|Location:||Yazd (31.893494, 54.369749)|
|Light:||Incandescent Electric Light System|
|Address:||Amir Chakhmaq Complex, Tel: +98-, Fax: +98-,|
|As far as we know this information was accurate when it was published (see years in brackets), but may have changed since then.
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مجموعه میدان امیرچخماق or Majmūʿa Meydân Amir Čaqmaq (Amir Chakhmaq Complex) is a famous mosque in Yazd, Iran. It was named after Amir Jalaleddin Chakhmaq, a governor of Yazd during the Timurid dynasty (15th–16th century). This was during the reign of Shah Rukh, a son of Timur, better known as Tamerlane. It has a caravanserai, a tekyeh, a bathhouse, a cold water well, and a confectionery. The complex has two huge underground structures, the shabestan or basement which is used during summer, and the water reservoir or cistern.
Amir Chakhmaq water cistern is one of the endowments of Setti Fatemeh Khatoon. She was the wife of Amir Chakhmaq Shami. The cistern is located on the left side of the entrance to the complex, and it was created before the construction of the mosque. It was a huge water reservoir which was intended to hold back possible floods after heavy rains, during the construction of the mosque. Then the shabestan was built and finally the mosque. Finally the water reservoir was transformed into a cistern, by the addition of a dome and a staircase with 49 step which leads down to the floor. This history is the reason why the faucet of the cistern is not in front of the entrance, which is quite exceptional.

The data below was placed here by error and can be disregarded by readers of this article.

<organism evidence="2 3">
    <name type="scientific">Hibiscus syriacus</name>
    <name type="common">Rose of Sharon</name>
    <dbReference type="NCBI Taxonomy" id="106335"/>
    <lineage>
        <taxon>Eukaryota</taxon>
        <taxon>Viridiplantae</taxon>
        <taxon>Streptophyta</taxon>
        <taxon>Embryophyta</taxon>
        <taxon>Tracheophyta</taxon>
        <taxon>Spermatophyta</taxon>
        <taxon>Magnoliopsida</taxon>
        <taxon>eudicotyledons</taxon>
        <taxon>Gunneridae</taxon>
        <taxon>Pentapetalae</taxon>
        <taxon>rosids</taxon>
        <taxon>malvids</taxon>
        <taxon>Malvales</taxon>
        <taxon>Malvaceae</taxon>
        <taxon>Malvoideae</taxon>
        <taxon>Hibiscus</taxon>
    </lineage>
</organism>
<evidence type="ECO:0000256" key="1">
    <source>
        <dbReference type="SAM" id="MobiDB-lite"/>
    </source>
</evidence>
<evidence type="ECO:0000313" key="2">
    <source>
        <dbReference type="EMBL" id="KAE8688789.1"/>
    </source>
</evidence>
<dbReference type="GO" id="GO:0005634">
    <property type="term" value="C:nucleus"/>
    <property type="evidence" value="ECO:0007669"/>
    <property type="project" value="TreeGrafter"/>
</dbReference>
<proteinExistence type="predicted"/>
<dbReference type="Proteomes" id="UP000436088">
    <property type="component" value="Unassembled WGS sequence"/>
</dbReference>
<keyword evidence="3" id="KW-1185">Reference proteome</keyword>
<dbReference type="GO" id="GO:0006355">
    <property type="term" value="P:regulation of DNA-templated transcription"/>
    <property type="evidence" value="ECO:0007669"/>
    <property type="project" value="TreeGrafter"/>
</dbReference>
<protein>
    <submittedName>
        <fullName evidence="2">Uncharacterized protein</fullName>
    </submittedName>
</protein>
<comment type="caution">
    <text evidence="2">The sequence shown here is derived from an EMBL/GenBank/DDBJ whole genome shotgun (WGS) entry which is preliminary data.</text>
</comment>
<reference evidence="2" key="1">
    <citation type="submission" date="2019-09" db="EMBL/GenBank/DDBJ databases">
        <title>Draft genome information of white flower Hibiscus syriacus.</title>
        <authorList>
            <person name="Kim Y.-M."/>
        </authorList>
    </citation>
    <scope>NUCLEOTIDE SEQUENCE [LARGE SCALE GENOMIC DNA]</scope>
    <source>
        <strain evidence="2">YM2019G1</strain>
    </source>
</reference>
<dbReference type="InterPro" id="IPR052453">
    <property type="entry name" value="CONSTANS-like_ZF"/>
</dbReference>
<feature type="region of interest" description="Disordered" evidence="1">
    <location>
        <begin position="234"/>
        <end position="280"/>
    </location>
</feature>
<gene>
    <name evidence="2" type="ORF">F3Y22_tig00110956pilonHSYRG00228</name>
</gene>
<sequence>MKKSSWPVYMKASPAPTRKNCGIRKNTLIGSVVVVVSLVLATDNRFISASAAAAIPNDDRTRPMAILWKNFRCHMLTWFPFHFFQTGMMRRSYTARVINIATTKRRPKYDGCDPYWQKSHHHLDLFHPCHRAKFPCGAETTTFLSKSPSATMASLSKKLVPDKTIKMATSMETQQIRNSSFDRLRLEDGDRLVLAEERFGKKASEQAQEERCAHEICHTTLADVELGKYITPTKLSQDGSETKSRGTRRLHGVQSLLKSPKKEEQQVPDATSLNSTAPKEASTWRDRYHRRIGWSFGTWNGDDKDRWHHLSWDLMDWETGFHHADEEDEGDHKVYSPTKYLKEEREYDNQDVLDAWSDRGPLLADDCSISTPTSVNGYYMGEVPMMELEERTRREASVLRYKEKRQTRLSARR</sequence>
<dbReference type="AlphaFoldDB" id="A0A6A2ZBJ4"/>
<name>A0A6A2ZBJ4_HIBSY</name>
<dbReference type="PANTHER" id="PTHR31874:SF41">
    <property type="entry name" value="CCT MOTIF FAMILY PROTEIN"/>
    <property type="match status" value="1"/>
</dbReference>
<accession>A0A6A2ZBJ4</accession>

The cistern floor is sealed with lead, to avoid the loss of water. The lead is covered by clay and some limestone to purify the water. Fish were swimming in the water for two reasons: they fed on the algae and thus kept the water clean, and they were like a canary in a coal mine, when they died the water was poisoned. The water flows into the cistern through the Qanats of Kheyrabad and Fahraj. A qanat is a typical structure for water collection in the Middle East, underground tunnels collect the rare rains and direct them to cisterns. The tunnels and the cisterns have roofs to keep the water cool and avoid evaporation.
Three wind catchers embedded into the system provide cool air for the shabestan. This chimneys on top of the mosque roof produce low air pressure when wind blows. The holes are on the lee side and the air is sucked out. They are connected with the shabestan which is connected with the cistern, which is connected with the qanats. In the end there is a stream of cool air flowing from the qanats to the shabestan which works like an air condition.
The cistern is not in use as a cistern any more, it was transformed into a museum and opened for the tourists. The exhibition explains the water management in arid areas.